The Ohio Supreme Court heard oral arguments in a case that could change the way sentencing is handled in the state. In State v. Tommy Glover, the state’s highest court will decide whether the 60-year sentence he received after being charged with six armed robberies on five different people in Hamilton County was justified. According to court documents, the state requested that the Ohio Supreme Court review the case after claiming that the First Appellate District Court of Appeals “set a dangerous precedent” by disagreeing with a trial court’s sentence and ruling that a shorter sentence was appropriate. Attorneys for Glover want the state supreme court to consider whether the gravity of the crime was properly assessed and whether such lengthy, consecutive sentences for these types of crimes are necessary to protect the public.
During the Wednesday oral arguments, every justice on the court asked attorneys questions, with the exception of Justice Joseph Deters, who was the Hamilton County prosecutor in 2020 when Glover was charged and in 2022 when he was sentenced. Deters left the prosecutor’s office after Gov. Mike DeWine appointed him to the high court. He has since filed a candidature to challenge Justice Melody Stewart for a different position on the court, rather than for his appointed seat.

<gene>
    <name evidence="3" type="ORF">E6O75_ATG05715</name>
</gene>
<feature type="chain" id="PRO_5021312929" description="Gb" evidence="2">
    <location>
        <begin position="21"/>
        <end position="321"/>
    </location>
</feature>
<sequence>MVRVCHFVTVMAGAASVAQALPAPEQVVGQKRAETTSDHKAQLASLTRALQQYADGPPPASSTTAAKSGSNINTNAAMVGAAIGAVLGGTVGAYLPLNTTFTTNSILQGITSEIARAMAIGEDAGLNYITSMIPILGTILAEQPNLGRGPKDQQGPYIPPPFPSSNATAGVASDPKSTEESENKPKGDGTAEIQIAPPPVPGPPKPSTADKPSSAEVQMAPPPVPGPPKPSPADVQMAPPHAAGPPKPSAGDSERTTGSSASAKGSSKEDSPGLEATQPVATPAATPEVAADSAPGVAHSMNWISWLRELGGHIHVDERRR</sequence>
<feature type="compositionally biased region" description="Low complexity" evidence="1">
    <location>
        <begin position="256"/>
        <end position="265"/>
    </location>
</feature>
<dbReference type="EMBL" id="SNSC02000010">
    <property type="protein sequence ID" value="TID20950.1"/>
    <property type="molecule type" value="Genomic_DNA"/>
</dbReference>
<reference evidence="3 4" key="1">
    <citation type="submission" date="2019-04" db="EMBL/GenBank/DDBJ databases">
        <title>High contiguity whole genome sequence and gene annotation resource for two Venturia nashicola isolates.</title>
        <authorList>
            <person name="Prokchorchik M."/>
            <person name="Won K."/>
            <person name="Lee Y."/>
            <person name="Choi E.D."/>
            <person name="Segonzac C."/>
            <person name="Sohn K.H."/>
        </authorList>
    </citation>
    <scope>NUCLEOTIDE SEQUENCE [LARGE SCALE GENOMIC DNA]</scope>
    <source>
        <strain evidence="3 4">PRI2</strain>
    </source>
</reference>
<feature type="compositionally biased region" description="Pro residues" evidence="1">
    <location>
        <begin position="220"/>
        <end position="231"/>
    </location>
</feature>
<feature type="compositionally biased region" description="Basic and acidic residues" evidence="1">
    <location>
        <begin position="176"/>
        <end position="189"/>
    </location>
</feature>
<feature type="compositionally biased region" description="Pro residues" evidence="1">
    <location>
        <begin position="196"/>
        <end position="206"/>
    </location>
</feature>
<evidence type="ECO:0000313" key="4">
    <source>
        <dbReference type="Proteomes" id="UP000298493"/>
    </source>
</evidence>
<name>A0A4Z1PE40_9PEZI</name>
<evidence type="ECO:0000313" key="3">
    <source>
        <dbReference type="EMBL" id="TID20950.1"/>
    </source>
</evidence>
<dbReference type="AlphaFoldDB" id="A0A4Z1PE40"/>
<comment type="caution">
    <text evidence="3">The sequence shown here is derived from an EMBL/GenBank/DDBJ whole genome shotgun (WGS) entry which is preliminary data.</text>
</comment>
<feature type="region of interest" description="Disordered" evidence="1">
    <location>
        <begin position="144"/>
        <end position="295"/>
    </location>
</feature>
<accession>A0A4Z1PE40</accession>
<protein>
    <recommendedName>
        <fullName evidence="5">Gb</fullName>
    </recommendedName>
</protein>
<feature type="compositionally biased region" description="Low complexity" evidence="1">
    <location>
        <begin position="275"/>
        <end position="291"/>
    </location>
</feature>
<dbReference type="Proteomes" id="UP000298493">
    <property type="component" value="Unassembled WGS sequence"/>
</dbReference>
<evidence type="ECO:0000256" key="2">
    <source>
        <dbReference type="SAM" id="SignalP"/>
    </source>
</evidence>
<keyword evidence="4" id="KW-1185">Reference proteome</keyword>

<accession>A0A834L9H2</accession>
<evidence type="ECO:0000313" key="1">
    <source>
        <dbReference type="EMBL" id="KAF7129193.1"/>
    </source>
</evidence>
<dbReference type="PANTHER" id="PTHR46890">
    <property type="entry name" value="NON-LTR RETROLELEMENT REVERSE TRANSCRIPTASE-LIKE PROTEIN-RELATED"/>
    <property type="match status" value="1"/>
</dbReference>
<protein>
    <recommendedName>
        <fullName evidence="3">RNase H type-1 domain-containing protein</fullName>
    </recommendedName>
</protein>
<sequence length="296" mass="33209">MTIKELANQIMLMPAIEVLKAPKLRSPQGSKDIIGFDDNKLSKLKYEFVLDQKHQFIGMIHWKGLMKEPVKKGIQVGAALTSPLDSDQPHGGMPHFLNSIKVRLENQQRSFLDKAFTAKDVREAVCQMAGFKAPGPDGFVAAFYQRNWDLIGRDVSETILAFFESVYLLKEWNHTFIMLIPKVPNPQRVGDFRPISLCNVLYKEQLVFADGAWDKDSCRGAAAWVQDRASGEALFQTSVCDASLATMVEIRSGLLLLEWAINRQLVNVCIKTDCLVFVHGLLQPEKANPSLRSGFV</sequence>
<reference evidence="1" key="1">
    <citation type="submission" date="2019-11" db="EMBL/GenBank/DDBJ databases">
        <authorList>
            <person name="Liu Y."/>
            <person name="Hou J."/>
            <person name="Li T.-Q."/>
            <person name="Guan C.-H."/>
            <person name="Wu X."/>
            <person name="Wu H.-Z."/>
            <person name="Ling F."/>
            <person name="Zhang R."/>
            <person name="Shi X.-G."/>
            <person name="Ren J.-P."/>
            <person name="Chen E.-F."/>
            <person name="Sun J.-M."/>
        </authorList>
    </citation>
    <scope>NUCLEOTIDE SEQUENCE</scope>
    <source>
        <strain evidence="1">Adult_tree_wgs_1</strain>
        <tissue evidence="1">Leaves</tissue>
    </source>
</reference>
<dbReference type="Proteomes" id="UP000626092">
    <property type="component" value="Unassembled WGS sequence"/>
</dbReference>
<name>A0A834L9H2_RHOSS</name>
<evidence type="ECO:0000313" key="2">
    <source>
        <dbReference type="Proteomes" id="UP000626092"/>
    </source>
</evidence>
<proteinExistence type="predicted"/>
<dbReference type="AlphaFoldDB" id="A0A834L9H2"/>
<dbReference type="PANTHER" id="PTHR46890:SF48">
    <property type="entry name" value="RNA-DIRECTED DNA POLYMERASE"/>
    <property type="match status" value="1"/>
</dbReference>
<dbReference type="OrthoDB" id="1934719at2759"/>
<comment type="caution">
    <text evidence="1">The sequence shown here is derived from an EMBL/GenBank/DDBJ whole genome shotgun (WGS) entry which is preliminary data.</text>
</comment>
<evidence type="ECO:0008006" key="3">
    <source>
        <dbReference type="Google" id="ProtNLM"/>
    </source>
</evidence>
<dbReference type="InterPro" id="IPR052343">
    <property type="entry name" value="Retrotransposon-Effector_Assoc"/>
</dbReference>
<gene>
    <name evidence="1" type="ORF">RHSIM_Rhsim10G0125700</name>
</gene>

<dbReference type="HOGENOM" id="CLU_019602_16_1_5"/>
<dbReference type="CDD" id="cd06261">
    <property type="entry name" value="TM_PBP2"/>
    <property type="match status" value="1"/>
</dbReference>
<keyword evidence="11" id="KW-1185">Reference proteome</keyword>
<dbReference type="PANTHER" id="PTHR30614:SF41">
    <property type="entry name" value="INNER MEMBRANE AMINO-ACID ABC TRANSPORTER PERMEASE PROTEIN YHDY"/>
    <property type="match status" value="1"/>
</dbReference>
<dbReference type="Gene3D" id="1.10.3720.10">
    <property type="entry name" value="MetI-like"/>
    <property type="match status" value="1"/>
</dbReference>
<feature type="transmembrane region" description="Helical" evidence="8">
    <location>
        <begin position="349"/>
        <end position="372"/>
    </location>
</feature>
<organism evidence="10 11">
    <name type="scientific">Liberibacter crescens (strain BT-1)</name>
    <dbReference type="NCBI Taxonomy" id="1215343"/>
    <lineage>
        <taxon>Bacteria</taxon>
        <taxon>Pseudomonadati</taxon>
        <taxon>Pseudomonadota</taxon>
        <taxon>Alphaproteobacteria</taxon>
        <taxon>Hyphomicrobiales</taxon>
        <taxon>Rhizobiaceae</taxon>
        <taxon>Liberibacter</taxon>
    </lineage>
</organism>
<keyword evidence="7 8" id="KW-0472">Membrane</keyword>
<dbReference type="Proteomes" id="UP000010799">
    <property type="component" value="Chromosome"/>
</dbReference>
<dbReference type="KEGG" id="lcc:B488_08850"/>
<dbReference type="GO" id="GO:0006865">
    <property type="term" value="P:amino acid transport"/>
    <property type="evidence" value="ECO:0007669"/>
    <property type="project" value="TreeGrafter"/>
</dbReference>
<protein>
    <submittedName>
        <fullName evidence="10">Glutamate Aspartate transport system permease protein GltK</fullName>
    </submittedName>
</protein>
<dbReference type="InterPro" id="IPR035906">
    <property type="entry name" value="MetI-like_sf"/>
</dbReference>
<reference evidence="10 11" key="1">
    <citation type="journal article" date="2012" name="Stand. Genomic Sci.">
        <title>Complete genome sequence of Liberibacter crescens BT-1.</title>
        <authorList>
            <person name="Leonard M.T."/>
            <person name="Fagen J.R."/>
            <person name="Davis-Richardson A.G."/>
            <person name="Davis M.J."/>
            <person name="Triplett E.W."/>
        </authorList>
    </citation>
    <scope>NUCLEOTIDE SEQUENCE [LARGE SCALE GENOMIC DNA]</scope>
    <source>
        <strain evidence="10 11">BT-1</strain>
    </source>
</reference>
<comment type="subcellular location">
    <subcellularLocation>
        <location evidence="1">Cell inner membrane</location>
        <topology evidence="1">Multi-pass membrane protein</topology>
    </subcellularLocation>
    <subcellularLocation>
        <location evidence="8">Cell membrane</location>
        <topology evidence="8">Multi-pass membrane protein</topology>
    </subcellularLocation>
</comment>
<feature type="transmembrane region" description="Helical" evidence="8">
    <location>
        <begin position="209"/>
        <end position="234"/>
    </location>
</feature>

Despite being the county’s chief prosecutor during the years when the case was heard, Deters did not recuse himself from the proceedings. His office stated that this is because he did not play a significant role in the case as prosecutor, and his recusal was not requested in this matter. When an appeal involving Hamilton County’s six-week abortion ban case reached the state supreme court, Deters filed to withdraw, allowing a visiting judge to hear oral arguments in his place.
However, legal experts argue that Deters’ previous recusals do not obligate him to recuse himself from all cases in which he served as a prosecutor. Judges must recuse themselves whenever their impartiality is called into question, according to the rules. In recent years, the issue of impartiality has arisen in more ways than usual, with questions of political partisanship being used (incorrectly) as grounds for recusal against judges.
According to the Ohio Code of Judicial Conduct, a justice can file for recusal on their own, or a party in a case can request recusal with proper reasoning. A judge may “disqualify” themselves from a case if they were “a party to the proceeding” or “acting as a lawyer in the proceeding,” among other reasons listed in the code.